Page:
16. I am going to preface this comment by confirming unequivocally that I adored Broken Age and would love Double Fine to make more adventure games if they want to. When Double Fine did their Tim Schafer Adventure Game kickstarter, I found out about it maybe 6-8 hours after it went live. As I'm sure you all remember, by that point it had already reached its funding goal and was well on its way to setting all kinds of records. It proved, immediately, that there was an appetite for adventure games. I remember thinking about that old infamous LucasArt's quote about "current marketplace realities" and sort of smugly thinking, "see? if you build it, they will come" - or in this case, if Tim Schafer asks us if we'd pay him up front for a new adventure game, the answer would be a three-million-dollar "YES". What we ended up getting from Double Fine, as others have said in this thread, was more than just an adventure game. We got a fully transparent production of an adventure game from inception through to release, and it was truly money well spent as a backer. I got plenty of goodies from my pledge level and in the end I also got an adventure game that I truly enjoyed. Tim Schafer took on the project from the position of a former-adventure game developer who was returning to the genre after a long gap, and wanted to modernise the experience. This was (and is) absolutely fine - just like Ron with Return to Monkey Island, I wanted Tim to make the game that TIM wanted to make. But a part of me felt like the kickstarter had really been about nostalgia, and wanting to revisit the LucasArts days. Had Tim decided to go down that road and make a game in the style of, say, Full Throttle, I'd also have been happy about it. (Actually, I wonder if that was the original intention now - a small low budget, SCUMM-style game. And then it only expanded into what it became because they got so much more money than they were asking for. I'm sure the answer is out there somewhere in an interview or on the documentary, but I guess it's irrelevant now.) What I'm meandering to here is that Thimbleweed Park felt like a conscious response to this. A similar kickstarter to the one Double Fine did, but this time explicitly with the intention of making a throwback, retro adventure game. As they put it at the time, they wanted it to feel like finding an old LucasArts game from the late 1980s in a drawer and realising you'd never actually played it. And I found myself being, for whatever internal reasons, massively more excited by the prospect of Thimbleweed Park than I was by Broken Age. Of course, Thimbleweed Park came and went, and I found it to be a really entertaining adventure game, just like Broken Age was, but it felt way closer to the early LucasArts games of my memory because it used retro graphics and had verb interfaces and all that stuff. It was truly a product for a person like ME, and I was really grateful for it. Now Ron Gilbert is working on his next adventure game, Return to Monkey Island, and we all know it isn't going to be a Thimbleweed Park. It's going to be a Broken Age. It's going to be Ron Gilbert consciously bringing his design sensibilities into 2022; the graphics will not be retro, there will not be a verb interface, and it will not feel like a game we found in a drawer and had forgotten about. And that's fine! But it has made me think about what I even WANT from these old LucasArts developers when they sit down and make new games for us. Do I want Thimbleweed Parks, or do I want Broken Ages? I have a natural tendency towards nostalgia, so it's little wonder I'm drawn more to the Thimbleweed Park style games. But of course, it's utterly unrealistic to expect those games now. It was frankly a miracle that we even got ONE more of them. And I'm not stupid enough to think that the old fashioned pixels and verb interfaces are inherently BETTER than any other way of playing adventure games. The fact of the matter is, I loved Broken Age, and I'm really excited for Return to Monkey Island - I couldn't care less what type of interface Ron thinks is right in this day and age, I just want to explore another world created by these game developers. So in answer to the question about Tim Schafer, I don't really think he's ever going to make another "point and click" adventure game again. But that's okay. Whatever he makes in the future, I'll be there to give it a try.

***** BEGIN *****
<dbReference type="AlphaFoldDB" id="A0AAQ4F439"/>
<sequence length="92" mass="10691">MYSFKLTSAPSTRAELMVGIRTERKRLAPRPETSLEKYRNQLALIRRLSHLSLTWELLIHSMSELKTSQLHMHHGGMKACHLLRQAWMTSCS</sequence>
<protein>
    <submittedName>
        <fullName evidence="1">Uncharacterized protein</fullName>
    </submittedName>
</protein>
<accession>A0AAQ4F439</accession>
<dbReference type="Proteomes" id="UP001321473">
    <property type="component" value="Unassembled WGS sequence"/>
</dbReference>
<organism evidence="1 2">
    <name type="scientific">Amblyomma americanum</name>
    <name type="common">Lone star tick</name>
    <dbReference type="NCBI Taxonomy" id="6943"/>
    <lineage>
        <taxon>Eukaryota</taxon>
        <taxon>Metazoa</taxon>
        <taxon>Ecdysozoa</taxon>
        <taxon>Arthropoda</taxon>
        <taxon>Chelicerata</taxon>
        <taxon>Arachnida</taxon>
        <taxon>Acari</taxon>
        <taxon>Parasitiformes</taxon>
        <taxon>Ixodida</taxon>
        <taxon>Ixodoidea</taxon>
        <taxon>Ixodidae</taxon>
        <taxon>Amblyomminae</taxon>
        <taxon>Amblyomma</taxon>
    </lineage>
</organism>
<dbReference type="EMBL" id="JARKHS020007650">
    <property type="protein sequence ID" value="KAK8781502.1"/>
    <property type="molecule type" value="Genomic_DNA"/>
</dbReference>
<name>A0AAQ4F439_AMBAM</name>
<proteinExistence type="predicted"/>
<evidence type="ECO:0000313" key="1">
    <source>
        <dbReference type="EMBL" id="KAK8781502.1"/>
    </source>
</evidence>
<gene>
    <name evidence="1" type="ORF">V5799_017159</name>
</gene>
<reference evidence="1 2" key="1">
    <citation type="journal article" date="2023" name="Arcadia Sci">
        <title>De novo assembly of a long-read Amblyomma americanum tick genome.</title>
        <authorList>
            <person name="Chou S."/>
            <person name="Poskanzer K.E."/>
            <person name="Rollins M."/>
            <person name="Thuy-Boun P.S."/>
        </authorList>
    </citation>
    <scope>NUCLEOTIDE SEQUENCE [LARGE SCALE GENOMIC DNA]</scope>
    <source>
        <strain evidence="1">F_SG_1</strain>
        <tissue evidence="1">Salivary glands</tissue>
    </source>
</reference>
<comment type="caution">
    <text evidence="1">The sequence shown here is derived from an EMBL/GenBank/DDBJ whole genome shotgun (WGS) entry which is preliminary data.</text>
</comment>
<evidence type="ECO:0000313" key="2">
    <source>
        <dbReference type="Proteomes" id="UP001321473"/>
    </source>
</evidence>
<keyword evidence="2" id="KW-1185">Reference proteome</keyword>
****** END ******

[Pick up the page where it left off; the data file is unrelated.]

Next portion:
17. I definitely think that Thimbleweed Park was a way for Ron to work out some of his residual concepts from Maniac Mansion and the first two Monkey Island games, but I wouldn't say that I consider it a sequel. It certainly achieved its stated goal of feeling like a lost early LucasArts adventure game, at least for me personally. I really want to replay it, actually...
  18. If there's a way to WIN the amiga version of the game without actually playing it all the way through, give it a try
  19. Given that this a Loom thread, I must say I agree with this. Loom particularly has always struck me as absolutely state of the art for when it came out, from the astonishing dithered EGA art to the extraordinary level of detail put into the package. It does not look cheap or thrown together, it feels like the product of an enormously wealthy company throwing all of their resources at a project. None of the later games quite had that same feeling to me.
  20. Okay, I hate to say it but this looks like a bug. I went right to the top with this and asked one of the cleverest people I know, Jimmi (serge) of Scumm Rev fame, if he could help me figure it out and he was kind enough to take a look. We checked the script using descumm and sure enough, Elaine's line about the SPELL is there and it's supposed to be displayed. The best working guess we have right now is that there's a call to the Amiga graphics settings to make the screen fade to black, and unfortunately it does this BEFORE it displays the line of dialogue. Which of course, to the player, is the same as turning the dialogue off because the screen has already faded to black. This may not be the exact reason for the bug, and I may have misinterpreted the explanation a bit, but the dialogue is definitely in the code for the Amiga version so I'm confident chalking this up as an error.
  21. Very interesting! I'd like to see the script for this version and figure out what the reason is... I wonder if descumm can help. I'll have a look in the morning, but I won't get my hopes up 😂
  22. Most of my jokes end up getting adopted as policy, I'm used to it!
  23. Yeah, that's fair enough - I actually haven't played either of those on PC myself which is why I generalised in my post, but I understand Double Fine did a really comprehensive technical upgrade on their Special Editions so I shouldn't have lumped them in with the two that LucasArts did. There's also frankly an air of legitimacy with those re-releases that simply comes from Tim Schafer himself.